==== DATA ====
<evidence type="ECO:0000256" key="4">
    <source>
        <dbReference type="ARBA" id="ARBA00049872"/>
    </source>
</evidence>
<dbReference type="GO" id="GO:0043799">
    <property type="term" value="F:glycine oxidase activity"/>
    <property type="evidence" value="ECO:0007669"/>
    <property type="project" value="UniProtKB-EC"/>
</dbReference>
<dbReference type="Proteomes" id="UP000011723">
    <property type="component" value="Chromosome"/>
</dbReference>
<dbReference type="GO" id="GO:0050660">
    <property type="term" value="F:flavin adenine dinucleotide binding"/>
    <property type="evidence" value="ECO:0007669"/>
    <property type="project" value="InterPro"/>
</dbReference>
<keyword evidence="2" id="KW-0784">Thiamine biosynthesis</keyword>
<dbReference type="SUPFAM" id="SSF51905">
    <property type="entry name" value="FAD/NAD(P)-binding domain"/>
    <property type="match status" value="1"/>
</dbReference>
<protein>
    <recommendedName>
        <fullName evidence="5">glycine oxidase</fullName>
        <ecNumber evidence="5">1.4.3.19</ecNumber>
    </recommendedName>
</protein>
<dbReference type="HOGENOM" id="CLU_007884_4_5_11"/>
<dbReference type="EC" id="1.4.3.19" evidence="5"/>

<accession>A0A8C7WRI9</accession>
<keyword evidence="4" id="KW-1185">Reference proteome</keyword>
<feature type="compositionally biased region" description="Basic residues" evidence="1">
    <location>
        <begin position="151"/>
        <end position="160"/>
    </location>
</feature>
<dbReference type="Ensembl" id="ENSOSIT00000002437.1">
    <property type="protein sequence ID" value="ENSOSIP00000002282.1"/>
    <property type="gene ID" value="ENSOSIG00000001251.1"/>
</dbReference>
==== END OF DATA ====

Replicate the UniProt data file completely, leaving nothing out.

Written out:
<evidence type="ECO:0000256" key="4">
    <source>
        <dbReference type="ARBA" id="ARBA00049872"/>
    </source>
</evidence>
<dbReference type="GO" id="GO:0043799">
    <property type="term" value="F:glycine oxidase activity"/>
    <property type="evidence" value="ECO:0007669"/>
    <property type="project" value="UniProtKB-EC"/>
</dbReference>
<dbReference type="Proteomes" id="UP000011723">
    <property type="component" value="Chromosome"/>
</dbReference>
<dbReference type="GO" id="GO:0050660">
    <property type="term" value="F:flavin adenine dinucleotide binding"/>
    <property type="evidence" value="ECO:0007669"/>
    <property type="project" value="InterPro"/>
</dbReference>
<keyword evidence="2" id="KW-0784">Thiamine biosynthesis</keyword>
<dbReference type="SUPFAM" id="SSF51905">
    <property type="entry name" value="FAD/NAD(P)-binding domain"/>
    <property type="match status" value="1"/>
</dbReference>
<protein>
    <recommendedName>
        <fullName evidence="5">glycine oxidase</fullName>
        <ecNumber evidence="5">1.4.3.19</ecNumber>
    </recommendedName>
</protein>
<dbReference type="HOGENOM" id="CLU_007884_4_5_11"/>
<dbReference type="EC" id="1.4.3.19" evidence="5"/>

<accession>A0A8C7WRI9</accession>
<keyword evidence="4" id="KW-1185">Reference proteome</keyword>
<feature type="compositionally biased region" description="Basic residues" evidence="1">
    <location>
        <begin position="151"/>
        <end position="160"/>
    </location>
</feature>
<dbReference type="Ensembl" id="ENSOSIT00000002437.1">
    <property type="protein sequence ID" value="ENSOSIP00000002282.1"/>
    <property type="gene ID" value="ENSOSIG00000001251.1"/>
</dbReference>